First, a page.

Above: flooding during Sandy (UN Photo/Logan Abassi)
By the Caribbean Journal staff
Food insecurity is an increasing problem in Haiti, according to the United Nations World Food Programme.
While Haiti has shown progress over the last three years, the country’s food supply continues to face challenges from tropical storms, drought and the like.
“Critical crop losses have severely reduced access to food and to income opportunities for the rural population and some households in the worst-affected areas have no food stocks available,” said WFP Haiti Country Director Myrta Kaulard in a statement. “As a consequence, food insecurity is on the rise.”
A recent survey found that as many as 119 rural municipalities in Haiti of 140 had been “severely affected” by last year’s drought and Hurricanes Isaac and Sandy.
More than 1.5 million people in Haiti face food insecurity, the WFP said, with more than double that figure in “moderate food insecurity.”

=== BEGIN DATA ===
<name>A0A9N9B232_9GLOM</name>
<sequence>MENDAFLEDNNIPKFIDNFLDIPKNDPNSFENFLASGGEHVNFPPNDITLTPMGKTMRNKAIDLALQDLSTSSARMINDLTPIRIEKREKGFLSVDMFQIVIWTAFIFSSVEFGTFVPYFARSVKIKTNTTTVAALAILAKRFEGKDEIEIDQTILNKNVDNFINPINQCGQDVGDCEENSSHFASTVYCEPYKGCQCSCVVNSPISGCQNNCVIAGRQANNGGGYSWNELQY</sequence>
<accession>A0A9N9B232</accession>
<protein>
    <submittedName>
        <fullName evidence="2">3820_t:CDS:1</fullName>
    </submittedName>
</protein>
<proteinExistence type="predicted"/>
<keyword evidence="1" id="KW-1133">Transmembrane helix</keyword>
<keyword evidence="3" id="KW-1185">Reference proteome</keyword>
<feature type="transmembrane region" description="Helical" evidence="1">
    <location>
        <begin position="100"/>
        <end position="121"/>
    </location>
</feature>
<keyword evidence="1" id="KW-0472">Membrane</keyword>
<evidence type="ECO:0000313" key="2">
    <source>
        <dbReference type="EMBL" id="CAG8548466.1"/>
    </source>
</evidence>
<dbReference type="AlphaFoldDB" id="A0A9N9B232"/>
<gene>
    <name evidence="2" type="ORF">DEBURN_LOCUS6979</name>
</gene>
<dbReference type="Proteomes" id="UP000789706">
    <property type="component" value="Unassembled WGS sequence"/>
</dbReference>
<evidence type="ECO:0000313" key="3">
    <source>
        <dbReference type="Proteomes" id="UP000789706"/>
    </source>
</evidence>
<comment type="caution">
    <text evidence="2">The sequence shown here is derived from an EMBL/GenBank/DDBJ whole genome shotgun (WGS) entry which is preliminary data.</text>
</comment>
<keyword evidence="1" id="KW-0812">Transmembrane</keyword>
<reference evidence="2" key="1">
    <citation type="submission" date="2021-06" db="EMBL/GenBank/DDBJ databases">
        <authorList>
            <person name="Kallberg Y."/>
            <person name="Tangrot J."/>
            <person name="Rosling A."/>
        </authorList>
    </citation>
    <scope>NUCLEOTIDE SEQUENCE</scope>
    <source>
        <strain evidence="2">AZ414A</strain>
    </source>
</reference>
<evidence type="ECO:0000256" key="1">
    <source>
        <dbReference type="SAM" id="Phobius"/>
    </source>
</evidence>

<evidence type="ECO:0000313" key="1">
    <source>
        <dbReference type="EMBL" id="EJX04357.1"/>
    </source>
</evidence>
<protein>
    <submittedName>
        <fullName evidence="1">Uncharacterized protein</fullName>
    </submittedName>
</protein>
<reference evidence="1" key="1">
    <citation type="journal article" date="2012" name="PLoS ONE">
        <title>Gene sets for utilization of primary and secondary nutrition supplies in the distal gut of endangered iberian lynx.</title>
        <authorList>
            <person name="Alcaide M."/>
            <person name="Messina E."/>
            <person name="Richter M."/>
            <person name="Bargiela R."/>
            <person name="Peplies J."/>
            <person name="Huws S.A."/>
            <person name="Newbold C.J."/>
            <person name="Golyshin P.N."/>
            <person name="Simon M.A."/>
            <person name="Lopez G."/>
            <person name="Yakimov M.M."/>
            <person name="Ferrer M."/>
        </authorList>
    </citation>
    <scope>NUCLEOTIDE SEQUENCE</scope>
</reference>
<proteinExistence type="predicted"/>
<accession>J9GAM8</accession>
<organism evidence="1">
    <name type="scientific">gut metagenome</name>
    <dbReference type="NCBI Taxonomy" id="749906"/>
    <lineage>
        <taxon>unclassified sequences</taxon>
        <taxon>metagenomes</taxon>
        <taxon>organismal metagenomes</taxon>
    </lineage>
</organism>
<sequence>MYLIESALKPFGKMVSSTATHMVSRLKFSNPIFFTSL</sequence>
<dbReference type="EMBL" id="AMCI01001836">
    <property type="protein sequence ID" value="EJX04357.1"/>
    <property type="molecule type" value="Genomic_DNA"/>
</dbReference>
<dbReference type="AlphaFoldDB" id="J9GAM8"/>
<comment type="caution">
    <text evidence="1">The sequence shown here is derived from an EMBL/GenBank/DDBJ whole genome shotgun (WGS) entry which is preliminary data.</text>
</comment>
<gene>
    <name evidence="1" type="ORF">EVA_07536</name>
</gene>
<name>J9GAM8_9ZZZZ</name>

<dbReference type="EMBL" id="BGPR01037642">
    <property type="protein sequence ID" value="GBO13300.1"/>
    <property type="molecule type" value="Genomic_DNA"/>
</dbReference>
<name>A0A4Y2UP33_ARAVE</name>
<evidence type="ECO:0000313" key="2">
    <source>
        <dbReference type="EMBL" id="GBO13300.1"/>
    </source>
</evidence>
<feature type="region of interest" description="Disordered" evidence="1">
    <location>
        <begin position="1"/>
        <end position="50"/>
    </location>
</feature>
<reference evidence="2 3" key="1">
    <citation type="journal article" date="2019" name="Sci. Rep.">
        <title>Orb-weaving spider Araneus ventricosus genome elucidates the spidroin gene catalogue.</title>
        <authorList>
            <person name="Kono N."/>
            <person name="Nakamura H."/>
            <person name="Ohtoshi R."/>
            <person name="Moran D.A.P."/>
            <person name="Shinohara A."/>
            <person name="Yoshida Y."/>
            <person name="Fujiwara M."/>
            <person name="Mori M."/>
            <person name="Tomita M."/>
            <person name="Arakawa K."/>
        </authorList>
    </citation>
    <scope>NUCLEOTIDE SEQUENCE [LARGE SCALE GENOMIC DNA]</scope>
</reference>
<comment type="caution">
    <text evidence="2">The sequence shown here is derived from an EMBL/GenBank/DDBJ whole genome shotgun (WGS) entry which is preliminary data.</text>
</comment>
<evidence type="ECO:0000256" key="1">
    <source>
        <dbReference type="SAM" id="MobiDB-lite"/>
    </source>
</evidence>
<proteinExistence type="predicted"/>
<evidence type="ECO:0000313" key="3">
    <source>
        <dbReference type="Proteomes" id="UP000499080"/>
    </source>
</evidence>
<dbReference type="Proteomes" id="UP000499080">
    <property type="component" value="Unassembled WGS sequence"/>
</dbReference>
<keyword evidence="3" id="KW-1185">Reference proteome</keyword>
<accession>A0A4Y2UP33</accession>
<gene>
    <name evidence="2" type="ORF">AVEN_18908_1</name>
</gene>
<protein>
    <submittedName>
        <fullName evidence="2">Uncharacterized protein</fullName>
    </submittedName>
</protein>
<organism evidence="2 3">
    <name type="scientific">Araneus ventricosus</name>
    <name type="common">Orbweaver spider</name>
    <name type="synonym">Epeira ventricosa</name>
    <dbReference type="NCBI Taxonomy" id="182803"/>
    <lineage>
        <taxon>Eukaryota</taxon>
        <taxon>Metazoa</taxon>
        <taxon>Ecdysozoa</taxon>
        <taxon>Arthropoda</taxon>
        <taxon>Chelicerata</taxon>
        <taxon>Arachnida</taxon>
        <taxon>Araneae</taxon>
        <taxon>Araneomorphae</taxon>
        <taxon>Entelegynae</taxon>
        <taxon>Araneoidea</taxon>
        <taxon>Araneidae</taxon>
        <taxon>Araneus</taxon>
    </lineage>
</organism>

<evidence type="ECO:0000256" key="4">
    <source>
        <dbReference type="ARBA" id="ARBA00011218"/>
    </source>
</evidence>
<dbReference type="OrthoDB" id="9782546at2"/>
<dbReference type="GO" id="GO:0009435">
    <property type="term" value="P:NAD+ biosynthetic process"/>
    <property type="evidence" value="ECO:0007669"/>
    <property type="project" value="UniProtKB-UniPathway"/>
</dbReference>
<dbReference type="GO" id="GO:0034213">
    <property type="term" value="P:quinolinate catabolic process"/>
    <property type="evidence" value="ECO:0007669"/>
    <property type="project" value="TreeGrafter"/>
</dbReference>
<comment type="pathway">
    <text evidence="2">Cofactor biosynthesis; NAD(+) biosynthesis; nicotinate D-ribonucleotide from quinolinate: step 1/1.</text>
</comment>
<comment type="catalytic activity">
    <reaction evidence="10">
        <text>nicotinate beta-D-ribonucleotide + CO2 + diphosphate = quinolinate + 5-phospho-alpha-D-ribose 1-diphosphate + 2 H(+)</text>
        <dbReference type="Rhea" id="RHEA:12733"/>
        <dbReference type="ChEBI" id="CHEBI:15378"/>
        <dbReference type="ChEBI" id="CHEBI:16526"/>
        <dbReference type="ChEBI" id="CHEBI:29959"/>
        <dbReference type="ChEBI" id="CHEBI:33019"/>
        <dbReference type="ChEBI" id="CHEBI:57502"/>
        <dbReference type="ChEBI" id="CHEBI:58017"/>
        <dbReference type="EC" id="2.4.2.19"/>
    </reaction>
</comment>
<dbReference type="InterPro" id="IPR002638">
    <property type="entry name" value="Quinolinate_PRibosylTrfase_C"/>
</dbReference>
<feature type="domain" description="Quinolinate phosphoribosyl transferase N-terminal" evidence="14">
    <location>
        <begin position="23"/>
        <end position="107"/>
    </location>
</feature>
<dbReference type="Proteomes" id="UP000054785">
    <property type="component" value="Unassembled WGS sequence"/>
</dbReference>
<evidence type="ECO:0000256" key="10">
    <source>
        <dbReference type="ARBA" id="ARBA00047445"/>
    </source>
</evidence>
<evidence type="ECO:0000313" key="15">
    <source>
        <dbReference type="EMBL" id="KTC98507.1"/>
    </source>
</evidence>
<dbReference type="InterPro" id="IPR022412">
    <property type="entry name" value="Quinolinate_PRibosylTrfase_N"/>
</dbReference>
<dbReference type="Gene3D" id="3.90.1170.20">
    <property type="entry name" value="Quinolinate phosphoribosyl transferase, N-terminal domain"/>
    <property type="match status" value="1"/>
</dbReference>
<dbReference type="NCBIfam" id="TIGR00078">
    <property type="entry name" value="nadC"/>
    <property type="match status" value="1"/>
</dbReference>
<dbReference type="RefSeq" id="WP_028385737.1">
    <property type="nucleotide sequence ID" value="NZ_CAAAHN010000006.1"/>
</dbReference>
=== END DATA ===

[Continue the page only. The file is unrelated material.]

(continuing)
“We need additional resources to help farmers prepare for the next planting season starting in March,” she said. “If we don’t act now we are at risk of losing the hard-won achievements we have seen in Haiti over the past three years.”
Haiti’s Ministry of Agriculture is planning measures to boost Haitian farmers in their efforts to rehabilitate farmland.
The WFP has developed projects that could support up to 225,000 people in Haiti on that front.
The organization said it needed $18 million ton continue “critical projects in Haiti.”